slide1
Download
Skip this Video
Download Presentation
ENS-Paris

Loading in 2 Seconds...

play fullscreen
1 / 41

ENS-Paris - PowerPoint PPT Presentation


  • 186 Views
  • Uploaded on

ENS-Paris. Experiments on Luttinger liquid properties of Fractional Quantum Hall effect and Carbon Nanotubes. Christian Glattli CEA Saclay / ENS Paris). Nanoelectronic Group (SPEC, CEA Saclay) Patrice Roche ( join in 2000 ) (FQHE) Fabien Portier ( join in 2004 )

loader
I am the owner, or an agent authorized to act on behalf of the owner, of the copyrighted work described.
capcha
Download Presentation

PowerPoint Slideshow about ' ENS-Paris' - amiel


An Image/Link below is provided (as is) to download presentation

Download Policy: Content on the Website is provided to you AS IS for your information and personal use and may not be sold / licensed / shared on other websites without getting consent from its author.While downloading, if for some reason you are not able to download a presentation, the publisher may have deleted the file from their server.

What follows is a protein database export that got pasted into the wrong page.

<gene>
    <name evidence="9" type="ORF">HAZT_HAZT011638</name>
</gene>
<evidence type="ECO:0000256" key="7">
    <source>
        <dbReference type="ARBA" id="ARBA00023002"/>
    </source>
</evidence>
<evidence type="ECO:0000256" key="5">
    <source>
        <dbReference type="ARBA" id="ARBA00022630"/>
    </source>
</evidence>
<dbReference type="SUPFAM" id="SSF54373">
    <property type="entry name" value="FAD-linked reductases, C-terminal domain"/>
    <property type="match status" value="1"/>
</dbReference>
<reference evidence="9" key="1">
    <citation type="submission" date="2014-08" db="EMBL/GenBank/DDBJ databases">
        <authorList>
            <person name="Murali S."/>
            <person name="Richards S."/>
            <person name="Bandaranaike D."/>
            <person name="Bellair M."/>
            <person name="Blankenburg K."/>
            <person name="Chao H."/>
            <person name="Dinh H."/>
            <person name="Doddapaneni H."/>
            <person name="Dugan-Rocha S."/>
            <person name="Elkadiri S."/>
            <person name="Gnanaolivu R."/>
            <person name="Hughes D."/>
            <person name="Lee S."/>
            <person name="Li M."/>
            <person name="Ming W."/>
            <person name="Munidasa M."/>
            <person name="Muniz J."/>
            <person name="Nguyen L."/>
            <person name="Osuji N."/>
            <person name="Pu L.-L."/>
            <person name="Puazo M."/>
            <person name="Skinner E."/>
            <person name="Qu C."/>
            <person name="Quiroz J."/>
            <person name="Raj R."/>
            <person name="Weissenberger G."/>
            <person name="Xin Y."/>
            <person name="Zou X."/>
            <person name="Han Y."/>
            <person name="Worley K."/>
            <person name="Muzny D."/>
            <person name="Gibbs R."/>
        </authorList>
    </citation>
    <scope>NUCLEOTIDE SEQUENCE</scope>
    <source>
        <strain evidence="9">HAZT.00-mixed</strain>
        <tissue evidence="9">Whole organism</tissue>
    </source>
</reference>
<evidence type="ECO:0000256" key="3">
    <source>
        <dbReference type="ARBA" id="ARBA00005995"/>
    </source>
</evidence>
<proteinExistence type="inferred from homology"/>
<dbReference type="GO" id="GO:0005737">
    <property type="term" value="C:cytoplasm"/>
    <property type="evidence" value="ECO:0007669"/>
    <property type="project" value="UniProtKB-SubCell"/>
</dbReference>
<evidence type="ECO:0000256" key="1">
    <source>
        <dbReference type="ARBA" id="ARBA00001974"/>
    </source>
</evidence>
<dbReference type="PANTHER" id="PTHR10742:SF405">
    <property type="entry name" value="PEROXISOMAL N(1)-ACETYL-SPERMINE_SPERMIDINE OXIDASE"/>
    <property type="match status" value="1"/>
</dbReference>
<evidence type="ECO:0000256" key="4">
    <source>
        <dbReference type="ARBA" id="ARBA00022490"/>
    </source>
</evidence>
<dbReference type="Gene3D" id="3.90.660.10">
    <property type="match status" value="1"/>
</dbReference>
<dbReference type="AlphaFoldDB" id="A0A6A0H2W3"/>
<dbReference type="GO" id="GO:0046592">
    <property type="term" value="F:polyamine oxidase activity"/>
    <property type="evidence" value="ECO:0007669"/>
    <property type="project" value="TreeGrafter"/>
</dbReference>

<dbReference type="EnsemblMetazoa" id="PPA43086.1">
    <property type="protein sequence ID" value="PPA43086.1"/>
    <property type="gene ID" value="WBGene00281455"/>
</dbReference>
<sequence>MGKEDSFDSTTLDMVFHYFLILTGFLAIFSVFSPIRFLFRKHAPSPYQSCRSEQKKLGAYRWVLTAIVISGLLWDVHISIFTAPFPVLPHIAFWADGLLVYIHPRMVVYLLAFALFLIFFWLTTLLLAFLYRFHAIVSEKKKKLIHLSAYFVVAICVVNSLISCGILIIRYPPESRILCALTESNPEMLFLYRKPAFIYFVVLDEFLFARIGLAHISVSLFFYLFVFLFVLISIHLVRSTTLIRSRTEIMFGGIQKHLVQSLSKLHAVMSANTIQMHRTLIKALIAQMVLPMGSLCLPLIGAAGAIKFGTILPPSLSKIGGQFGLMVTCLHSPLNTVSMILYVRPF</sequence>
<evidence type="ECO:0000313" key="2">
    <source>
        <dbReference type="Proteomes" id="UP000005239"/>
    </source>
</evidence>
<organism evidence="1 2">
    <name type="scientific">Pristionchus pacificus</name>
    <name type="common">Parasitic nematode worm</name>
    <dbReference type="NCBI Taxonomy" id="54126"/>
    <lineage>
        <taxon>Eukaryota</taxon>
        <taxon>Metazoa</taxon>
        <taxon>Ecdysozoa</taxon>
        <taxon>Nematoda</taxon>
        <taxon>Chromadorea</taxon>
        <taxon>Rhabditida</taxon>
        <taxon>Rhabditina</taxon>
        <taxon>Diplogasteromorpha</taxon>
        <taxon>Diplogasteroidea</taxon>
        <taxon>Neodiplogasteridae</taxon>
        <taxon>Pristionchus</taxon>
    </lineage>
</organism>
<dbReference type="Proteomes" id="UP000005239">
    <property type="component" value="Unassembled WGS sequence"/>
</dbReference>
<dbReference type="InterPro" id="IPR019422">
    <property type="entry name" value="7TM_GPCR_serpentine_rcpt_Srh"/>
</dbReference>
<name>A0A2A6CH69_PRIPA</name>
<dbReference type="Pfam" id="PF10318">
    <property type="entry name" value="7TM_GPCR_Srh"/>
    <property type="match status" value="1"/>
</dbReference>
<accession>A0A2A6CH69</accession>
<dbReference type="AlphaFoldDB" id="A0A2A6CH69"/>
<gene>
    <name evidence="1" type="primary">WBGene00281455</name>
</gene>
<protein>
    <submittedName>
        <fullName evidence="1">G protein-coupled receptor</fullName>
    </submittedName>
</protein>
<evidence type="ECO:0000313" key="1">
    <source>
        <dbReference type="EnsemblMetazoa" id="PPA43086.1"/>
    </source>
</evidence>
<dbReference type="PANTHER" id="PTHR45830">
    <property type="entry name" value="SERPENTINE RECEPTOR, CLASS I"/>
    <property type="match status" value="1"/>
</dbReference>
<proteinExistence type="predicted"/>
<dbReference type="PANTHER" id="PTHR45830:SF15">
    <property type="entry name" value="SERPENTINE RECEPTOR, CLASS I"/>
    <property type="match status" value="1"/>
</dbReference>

- - - - - - - - - - - - - - - - - - - - - - - - - - E N D - - - - - - - - - - - - - - - - - - - - - - - - - -
Presentation Transcript
slide1

ENS-Paris

Experiments on Luttinger liquid properties of

Fractional Quantum Hall effect

and Carbon Nanotubes.

Christian Glattli CEA Saclay /ENS Paris)

Nanoelectronic Group (SPEC, CEA Saclay)

Patrice Roche ( join in 2000) (FQHE)

Fabien Portier (join in 2004)

Keyan Bennaceur (Th. 07 - … ) (QHEGraphene)

Valentin Rodriguez ( Th. 97 - 00 ) (FQHE)

H. Perrin ( Post-Doc. 99 ) (FQHE)

Laurent Saminadayar ( Th. 94 - 97) (FQHE)

(+ L.-H. Bize, J. Ségala, E. Zakka-Bajani, P. Roulleau, …)

Mesoscopic Physics Group (LPA, ENS Paris)

J.M. Berroir

B. Plaçais

A. Bachtold (now in Barcelona) (LL in CNT)

T. Kontos (Shot noise in CNT)

Gao Bo (PhD 2003 - 2006 (LL in CNT)

L. Herrmann (Diploma arbeit 07)

+ Th. Delattre ( Shot noise in CNT)

( +G. Gève, A. Mahé, J. Chaste, C. Feuillet Palma, B. Bourlon)

slide2

OUTLINE

  • Fractional Quantum Hall effectEdges as Chiral LL:
  • Carbone Nanotubes signatures of T-LL:
  • (on going or foreseen experimental projects)
slide3

V xx

V

Hall

I

I

I

Edwin Hall

1879

K. von Klitzing

G. Dorda

M. Pepper

1980

E

Landau levels

Integer Quantum Hall Effect

B (Tesla)

slide4

(1982)

Laughlin’s predictions:

for filling factors n:

(D.C. Tsui, H. Störmer, and A.C. Gossard, 1982)